After your sentinel lymph node biopsy

You usually go home the next day.

As you have had a general anaesthetic, you will need someone to take you home and stay with you for 24 hours after the operation.

The blue dye will make your urine look blue or green for the next couple of days. For some people, this can last for a few weeks. This colour change is harmless. The blue dye might be visible on your penis for a few months afterwards. 

Looking after your wound

You have a 3cm to 6cm wound in your groin where the surgeon removed the sentinel nodes. You might have a dressing over the wound. Your doctor or nurse will explain how to look after this. It can help to wear loose fitting clothes for the first few weeks.

Any stitches dissolve on their own.

Possible risks of a sentinel lymph node biopsy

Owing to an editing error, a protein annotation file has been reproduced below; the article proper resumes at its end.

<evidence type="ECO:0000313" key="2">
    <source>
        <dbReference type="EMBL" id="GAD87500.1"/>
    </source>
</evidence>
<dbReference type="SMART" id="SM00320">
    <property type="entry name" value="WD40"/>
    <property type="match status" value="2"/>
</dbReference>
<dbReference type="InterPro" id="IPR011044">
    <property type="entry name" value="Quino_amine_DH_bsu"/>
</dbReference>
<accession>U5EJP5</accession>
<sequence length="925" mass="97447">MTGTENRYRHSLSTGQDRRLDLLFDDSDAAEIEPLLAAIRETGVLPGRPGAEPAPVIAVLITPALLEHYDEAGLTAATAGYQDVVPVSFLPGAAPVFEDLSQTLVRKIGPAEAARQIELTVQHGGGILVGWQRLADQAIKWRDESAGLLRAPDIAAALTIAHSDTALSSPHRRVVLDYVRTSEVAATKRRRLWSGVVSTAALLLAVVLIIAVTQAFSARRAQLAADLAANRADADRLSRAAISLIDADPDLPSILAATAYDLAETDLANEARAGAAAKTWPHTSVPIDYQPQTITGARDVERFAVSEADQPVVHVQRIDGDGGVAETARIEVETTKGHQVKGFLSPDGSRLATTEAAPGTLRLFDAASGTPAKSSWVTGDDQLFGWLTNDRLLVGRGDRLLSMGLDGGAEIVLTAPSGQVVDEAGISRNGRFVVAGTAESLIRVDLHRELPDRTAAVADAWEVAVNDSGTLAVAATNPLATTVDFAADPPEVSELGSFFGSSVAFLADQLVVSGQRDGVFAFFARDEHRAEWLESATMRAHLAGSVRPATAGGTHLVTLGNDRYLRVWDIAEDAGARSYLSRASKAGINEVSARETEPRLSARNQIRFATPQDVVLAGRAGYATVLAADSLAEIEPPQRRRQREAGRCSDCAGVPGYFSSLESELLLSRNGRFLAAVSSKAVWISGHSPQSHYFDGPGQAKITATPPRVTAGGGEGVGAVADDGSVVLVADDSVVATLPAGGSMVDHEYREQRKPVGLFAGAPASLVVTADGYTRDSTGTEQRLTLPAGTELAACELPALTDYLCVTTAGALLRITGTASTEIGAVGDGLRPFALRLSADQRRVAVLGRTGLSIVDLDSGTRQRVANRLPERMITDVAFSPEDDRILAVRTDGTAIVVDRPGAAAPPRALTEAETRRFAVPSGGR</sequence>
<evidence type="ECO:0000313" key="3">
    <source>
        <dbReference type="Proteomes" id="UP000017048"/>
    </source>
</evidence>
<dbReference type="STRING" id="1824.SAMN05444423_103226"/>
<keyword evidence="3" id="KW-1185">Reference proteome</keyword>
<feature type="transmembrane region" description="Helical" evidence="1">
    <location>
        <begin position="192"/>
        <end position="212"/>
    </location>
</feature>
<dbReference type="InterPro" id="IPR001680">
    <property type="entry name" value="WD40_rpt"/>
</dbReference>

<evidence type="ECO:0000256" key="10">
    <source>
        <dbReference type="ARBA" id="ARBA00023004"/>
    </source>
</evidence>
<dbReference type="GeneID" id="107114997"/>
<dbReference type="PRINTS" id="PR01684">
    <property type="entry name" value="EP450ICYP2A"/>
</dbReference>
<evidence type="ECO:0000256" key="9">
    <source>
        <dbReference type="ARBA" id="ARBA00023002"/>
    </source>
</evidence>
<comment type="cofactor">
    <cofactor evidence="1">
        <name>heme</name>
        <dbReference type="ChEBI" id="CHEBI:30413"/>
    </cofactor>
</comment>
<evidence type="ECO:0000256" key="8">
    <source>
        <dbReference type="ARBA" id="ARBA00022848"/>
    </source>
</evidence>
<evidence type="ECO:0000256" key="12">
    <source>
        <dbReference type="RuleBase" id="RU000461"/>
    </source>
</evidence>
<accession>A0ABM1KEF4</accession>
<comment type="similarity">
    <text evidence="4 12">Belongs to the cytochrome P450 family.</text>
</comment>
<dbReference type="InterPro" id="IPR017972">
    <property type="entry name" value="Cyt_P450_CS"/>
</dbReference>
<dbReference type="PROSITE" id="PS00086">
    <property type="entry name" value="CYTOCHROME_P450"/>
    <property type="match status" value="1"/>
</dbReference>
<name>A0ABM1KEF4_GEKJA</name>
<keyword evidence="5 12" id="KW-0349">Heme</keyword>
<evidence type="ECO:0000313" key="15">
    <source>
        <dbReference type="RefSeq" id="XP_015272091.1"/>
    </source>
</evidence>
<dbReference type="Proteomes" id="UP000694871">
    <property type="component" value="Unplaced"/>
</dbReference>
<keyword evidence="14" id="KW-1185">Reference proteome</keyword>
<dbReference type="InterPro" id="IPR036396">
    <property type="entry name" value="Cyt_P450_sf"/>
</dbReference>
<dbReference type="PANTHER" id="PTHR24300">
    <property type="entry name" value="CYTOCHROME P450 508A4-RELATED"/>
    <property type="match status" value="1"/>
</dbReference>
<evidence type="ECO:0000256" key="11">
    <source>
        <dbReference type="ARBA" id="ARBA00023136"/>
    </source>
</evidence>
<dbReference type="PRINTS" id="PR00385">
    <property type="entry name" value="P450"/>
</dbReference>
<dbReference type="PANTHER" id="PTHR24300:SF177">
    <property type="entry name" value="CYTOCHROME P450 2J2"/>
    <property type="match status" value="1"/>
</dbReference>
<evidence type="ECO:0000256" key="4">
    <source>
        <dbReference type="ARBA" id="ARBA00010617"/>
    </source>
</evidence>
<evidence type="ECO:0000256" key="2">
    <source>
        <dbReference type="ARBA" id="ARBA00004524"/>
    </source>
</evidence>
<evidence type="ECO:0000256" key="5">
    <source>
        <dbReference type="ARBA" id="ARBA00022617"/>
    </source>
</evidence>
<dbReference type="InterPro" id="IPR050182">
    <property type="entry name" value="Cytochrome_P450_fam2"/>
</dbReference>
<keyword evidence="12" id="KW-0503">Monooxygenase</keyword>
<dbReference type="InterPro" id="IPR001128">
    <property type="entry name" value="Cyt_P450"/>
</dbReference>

A sentinel lymph node biopsy is normally a safe procedure, but your nurse will tell you who to contact if you have any problems afterwards. Your doctors will make sure the benefits of having this test outweigh these possible risks.

Possible risks include:

Allergic reaction to the blue dye

There is a small risk you will have an allergic reaction to the blue dye. Your team will monitor you carefully and give you treatment to help if this happens.


You might have some discomfort following your biopsy. Take your painkillers regularly as your team have prescribed. You might be sore for a couple of weeks.


It is normal for there to be a little bit of blood on your dressing. If it gets worse, this can be stopped by applying pressure to the area. Use a clean piece of gauze and press on the wound site for about 10 minutes. If bleeding does not stop, call the hospital.

Heavy bleeding is not normal after a sentinel lymph node biopsy. Call the hospital straight away if this happens.

Swelling and bruising

You might have some genital swelling and bruising. This is normal.

You might have fluid collecting in the groin. It can take a while for the swelling to go down.        

Contact the hospital if you:

  • have pain that is getting worse
  • have redness around the wound